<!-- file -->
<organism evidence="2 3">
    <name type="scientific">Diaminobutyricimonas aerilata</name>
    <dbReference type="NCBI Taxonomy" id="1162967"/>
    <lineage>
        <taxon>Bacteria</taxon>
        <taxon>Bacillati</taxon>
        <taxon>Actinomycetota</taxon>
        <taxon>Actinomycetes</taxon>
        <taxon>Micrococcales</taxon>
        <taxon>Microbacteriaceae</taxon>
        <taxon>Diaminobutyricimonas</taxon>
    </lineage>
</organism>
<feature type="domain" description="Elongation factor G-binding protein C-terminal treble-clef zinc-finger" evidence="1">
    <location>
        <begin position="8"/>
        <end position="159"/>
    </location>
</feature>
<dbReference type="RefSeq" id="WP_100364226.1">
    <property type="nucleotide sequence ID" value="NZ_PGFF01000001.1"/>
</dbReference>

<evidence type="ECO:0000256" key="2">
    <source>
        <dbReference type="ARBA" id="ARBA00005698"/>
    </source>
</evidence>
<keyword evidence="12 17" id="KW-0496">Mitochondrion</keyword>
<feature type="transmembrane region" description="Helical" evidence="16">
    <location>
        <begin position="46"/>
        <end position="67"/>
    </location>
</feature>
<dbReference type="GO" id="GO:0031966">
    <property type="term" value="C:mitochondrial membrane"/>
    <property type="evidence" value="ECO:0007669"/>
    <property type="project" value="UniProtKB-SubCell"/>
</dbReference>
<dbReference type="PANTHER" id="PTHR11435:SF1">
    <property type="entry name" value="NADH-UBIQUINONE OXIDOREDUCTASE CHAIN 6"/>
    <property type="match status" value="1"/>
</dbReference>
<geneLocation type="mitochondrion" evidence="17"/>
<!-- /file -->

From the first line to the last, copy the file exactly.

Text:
<organism evidence="2 3">
    <name type="scientific">Diaminobutyricimonas aerilata</name>
    <dbReference type="NCBI Taxonomy" id="1162967"/>
    <lineage>
        <taxon>Bacteria</taxon>
        <taxon>Bacillati</taxon>
        <taxon>Actinomycetota</taxon>
        <taxon>Actinomycetes</taxon>
        <taxon>Micrococcales</taxon>
        <taxon>Microbacteriaceae</taxon>
        <taxon>Diaminobutyricimonas</taxon>
    </lineage>
</organism>
<feature type="domain" description="Elongation factor G-binding protein C-terminal treble-clef zinc-finger" evidence="1">
    <location>
        <begin position="8"/>
        <end position="159"/>
    </location>
</feature>
<dbReference type="RefSeq" id="WP_100364226.1">
    <property type="nucleotide sequence ID" value="NZ_PGFF01000001.1"/>
</dbReference>

<evidence type="ECO:0000256" key="2">
    <source>
        <dbReference type="ARBA" id="ARBA00005698"/>
    </source>
</evidence>
<keyword evidence="12 17" id="KW-0496">Mitochondrion</keyword>
<feature type="transmembrane region" description="Helical" evidence="16">
    <location>
        <begin position="46"/>
        <end position="67"/>
    </location>
</feature>
<dbReference type="GO" id="GO:0031966">
    <property type="term" value="C:mitochondrial membrane"/>
    <property type="evidence" value="ECO:0007669"/>
    <property type="project" value="UniProtKB-SubCell"/>
</dbReference>
<dbReference type="PANTHER" id="PTHR11435:SF1">
    <property type="entry name" value="NADH-UBIQUINONE OXIDOREDUCTASE CHAIN 6"/>
    <property type="match status" value="1"/>
</dbReference>
<geneLocation type="mitochondrion" evidence="17"/>